DETAILED DESCRIPTION

A method of initiating transmission, by a mobile radio subscriber unit in a trunked radio system, comprises a first mobile radio subscriber unit receiving data from at least one other radio subscriber unit. The data for each of the least one other radio subscriber units comprises identification data, and data about transmission/reception activity by each of the least one other radio subscriber units. The first mobile radio subscriber unit determines the received signal power of signals from the least one other radio subscriber units. The first mobile radio subscriber unit determines whether transmission by the first mobile radio subscriber unit would provide interference above a first pre-determined level, or reception by the first mobile radio subscriber unit would be subject to interference above a second pre-determined level. The first mobile radio subscriber unit delays transmission, when transmission by the first mobile radio subscriber unit would provide interference above the first pre-determined level, or reception by the first mobile radio subscriber unit would be subject to interference above the second pre-determined level.

A mobile radio subscriber unit is operable in a trunked radio system. A receiver of the mobile radio subscriber unit is configured to receive data from at least one other radio subscriber unit, the data for each of the least one other radio subscriber units comprising identification data, and data about transmission/reception activity by each of the least one other radio subscriber units. A processor of the mobile radio subscriber unit is further configured to determine the received signal power of signals from the at least one other radio subscriber units. The processor is configured to determine whether transmission by the first mobile radio subscriber unit would provide interference above a first pre-determined level, and/or whether reception by the first mobile radio subscriber unit would be subject to interference above a second pre-determined level. The processor is configured to delay transmission by the mobile radio subscriber unit, when transmission by the first mobile radio subscriber unit would provide interference above the first pre-determined level, and/or reception by the first mobile radio subscriber unit would be subject to interference above the second pre-determined level.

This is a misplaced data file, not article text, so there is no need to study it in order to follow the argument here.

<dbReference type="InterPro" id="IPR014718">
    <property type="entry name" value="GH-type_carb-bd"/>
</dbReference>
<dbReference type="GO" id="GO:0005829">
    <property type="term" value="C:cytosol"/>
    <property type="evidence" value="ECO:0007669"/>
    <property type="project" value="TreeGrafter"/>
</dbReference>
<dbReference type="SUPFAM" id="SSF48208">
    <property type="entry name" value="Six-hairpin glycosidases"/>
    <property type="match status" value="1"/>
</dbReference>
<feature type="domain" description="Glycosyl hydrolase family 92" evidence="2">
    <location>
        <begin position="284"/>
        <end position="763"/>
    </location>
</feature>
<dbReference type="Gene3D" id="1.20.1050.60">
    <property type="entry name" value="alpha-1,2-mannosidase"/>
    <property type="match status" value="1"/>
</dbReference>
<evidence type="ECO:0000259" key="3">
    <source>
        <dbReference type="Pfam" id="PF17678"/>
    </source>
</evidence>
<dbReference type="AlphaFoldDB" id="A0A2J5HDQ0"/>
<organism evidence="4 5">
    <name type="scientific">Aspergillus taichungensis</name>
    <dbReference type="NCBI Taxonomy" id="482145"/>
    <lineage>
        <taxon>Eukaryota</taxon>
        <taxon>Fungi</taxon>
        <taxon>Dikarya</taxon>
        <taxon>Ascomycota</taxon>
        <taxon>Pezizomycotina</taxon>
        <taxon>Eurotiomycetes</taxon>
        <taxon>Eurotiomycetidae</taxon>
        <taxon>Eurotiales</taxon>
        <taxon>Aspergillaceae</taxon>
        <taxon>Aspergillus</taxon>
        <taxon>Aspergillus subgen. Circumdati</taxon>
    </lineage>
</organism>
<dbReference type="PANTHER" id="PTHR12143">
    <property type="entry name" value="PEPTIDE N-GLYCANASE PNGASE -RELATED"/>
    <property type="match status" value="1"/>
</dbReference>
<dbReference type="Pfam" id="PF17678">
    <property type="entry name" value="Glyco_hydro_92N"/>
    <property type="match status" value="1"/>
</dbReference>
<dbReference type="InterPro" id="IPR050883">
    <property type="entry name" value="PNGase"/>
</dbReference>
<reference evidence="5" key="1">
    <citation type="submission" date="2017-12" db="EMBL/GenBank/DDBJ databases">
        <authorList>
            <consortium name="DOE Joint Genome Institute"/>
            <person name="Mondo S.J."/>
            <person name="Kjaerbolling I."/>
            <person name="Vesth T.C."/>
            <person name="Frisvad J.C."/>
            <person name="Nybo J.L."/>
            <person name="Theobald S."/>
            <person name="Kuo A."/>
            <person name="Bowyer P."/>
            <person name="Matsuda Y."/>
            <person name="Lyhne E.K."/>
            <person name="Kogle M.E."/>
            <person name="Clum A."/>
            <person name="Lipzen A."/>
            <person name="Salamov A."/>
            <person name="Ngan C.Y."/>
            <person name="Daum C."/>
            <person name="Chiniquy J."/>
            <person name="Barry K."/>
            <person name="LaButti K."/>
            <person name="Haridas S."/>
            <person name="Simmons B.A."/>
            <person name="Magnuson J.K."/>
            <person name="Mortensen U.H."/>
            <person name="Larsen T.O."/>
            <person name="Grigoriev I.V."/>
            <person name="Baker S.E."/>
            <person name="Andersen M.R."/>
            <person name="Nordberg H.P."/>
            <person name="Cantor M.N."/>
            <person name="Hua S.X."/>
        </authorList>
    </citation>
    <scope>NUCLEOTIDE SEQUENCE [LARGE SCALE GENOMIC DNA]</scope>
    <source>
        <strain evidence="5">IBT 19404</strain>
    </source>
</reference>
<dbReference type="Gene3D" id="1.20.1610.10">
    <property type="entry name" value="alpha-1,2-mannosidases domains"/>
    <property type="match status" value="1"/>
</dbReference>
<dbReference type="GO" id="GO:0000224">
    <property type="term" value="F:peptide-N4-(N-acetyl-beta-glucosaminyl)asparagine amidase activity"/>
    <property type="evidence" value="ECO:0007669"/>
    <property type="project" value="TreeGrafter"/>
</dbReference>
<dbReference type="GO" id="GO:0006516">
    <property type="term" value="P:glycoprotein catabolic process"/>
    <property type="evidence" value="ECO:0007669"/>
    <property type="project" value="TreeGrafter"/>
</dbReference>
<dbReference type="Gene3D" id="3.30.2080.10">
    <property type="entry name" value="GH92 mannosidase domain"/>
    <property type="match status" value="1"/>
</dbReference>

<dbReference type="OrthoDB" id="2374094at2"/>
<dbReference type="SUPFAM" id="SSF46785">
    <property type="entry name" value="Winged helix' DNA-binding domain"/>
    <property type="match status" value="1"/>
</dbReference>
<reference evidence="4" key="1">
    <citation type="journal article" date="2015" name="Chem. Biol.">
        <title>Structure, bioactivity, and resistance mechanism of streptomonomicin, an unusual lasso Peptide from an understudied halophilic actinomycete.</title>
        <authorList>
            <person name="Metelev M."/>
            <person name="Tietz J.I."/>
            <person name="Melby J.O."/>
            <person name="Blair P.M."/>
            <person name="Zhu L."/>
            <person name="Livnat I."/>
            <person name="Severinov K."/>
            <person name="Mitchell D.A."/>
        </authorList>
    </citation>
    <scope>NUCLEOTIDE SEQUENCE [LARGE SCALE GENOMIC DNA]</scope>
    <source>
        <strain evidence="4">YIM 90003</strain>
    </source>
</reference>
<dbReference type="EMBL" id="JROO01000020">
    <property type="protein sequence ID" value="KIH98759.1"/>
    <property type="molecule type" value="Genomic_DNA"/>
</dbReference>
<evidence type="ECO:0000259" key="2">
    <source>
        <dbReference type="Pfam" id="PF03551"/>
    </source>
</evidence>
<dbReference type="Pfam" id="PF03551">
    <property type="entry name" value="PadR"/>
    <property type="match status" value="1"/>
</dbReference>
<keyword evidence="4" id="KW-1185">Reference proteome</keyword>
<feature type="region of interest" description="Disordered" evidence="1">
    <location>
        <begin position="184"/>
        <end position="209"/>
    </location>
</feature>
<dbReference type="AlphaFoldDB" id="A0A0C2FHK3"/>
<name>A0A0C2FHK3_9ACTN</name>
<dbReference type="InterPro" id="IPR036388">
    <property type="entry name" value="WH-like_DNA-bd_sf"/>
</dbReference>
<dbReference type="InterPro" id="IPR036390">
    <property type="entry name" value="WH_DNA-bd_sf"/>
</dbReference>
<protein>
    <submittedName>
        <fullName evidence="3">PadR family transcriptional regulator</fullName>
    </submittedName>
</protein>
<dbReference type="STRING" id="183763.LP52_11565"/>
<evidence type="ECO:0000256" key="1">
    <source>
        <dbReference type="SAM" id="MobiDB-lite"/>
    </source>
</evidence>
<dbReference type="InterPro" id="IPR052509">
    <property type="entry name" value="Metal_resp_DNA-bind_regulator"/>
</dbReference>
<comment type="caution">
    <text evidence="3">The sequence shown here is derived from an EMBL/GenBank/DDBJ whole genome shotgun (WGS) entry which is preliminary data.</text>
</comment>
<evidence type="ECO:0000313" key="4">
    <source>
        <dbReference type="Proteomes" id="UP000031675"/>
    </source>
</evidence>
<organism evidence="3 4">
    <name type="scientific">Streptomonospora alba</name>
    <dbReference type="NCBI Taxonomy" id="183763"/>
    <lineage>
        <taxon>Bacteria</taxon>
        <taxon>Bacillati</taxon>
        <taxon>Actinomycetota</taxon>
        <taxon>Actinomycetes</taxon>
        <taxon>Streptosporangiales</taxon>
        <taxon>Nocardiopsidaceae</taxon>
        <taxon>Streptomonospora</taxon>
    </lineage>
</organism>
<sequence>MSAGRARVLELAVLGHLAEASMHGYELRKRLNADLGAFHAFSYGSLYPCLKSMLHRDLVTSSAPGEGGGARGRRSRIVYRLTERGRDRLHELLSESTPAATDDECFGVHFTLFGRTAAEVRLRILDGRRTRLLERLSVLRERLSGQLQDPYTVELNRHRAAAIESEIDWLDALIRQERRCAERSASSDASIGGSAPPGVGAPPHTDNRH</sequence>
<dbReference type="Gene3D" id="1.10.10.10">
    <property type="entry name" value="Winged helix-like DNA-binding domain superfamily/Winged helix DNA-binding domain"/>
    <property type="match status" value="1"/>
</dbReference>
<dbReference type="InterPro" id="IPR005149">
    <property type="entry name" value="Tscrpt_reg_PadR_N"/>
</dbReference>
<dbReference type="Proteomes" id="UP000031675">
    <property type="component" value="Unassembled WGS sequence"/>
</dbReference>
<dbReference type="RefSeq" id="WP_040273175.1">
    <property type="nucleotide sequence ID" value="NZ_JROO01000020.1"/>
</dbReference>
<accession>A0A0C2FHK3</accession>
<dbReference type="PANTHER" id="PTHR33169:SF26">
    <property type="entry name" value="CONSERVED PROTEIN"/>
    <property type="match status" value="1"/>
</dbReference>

A method of channel assignment in a trunked radio system comprises a first mobile radio subscriber unit receiving identity data, from one or more other mobile radio subscriber units, and detecting the distance from the first mobile subscriber unit to each of the one or more other mobile radio subscriber units. The first mobile radio subscriber unit transmits information to the infrastructure, the information comprising the identity data and detected distances of the one or more other mobile radio subscriber units. The infrastructure selects a communication channel for the first mobile radio subscriber unit, from a set of available communication channels, the selected communication channel being chosen to reduce close proximity interference between the first mobile radio subscriber unit and the one or more other mobile radio subscriber units.